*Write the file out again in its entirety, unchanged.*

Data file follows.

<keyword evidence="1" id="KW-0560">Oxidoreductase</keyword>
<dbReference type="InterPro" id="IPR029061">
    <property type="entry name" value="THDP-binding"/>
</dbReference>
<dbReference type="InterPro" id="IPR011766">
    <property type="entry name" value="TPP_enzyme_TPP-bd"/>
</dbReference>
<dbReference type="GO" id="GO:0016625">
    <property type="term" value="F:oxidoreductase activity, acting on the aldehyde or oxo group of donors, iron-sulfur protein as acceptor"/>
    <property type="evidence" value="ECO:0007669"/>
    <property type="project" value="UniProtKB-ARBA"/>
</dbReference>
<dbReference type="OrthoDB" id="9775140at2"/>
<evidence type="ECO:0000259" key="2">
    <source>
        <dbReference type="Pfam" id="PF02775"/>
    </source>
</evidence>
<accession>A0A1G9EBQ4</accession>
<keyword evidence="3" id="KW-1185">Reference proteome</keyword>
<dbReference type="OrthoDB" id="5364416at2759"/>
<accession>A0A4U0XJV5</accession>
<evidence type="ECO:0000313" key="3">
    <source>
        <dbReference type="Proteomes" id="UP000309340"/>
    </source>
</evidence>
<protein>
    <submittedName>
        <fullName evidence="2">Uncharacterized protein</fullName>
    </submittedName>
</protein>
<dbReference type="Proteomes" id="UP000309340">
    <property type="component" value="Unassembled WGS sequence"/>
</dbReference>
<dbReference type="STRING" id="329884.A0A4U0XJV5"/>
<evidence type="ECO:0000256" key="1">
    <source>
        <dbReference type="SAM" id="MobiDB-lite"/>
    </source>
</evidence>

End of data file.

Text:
<keyword evidence="1" id="KW-0560">Oxidoreductase</keyword>
<dbReference type="InterPro" id="IPR029061">
    <property type="entry name" value="THDP-binding"/>
</dbReference>
<dbReference type="InterPro" id="IPR011766">
    <property type="entry name" value="TPP_enzyme_TPP-bd"/>
</dbReference>
<dbReference type="GO" id="GO:0016625">
    <property type="term" value="F:oxidoreductase activity, acting on the aldehyde or oxo group of donors, iron-sulfur protein as acceptor"/>
    <property type="evidence" value="ECO:0007669"/>
    <property type="project" value="UniProtKB-ARBA"/>
</dbReference>
<dbReference type="OrthoDB" id="9775140at2"/>
<evidence type="ECO:0000259" key="2">
    <source>
        <dbReference type="Pfam" id="PF02775"/>
    </source>
</evidence>
<accession>A0A1G9EBQ4</accession>
<keyword evidence="3" id="KW-1185">Reference proteome</keyword>
<dbReference type="OrthoDB" id="5364416at2759"/>
<accession>A0A4U0XJV5</accession>
<evidence type="ECO:0000313" key="3">
    <source>
        <dbReference type="Proteomes" id="UP000309340"/>
    </source>
</evidence>
<protein>
    <submittedName>
        <fullName evidence="2">Uncharacterized protein</fullName>
    </submittedName>
</protein>
<dbReference type="Proteomes" id="UP000309340">
    <property type="component" value="Unassembled WGS sequence"/>
</dbReference>
<dbReference type="STRING" id="329884.A0A4U0XJV5"/>
<evidence type="ECO:0000256" key="1">
    <source>
        <dbReference type="SAM" id="MobiDB-lite"/>
    </source>
</evidence>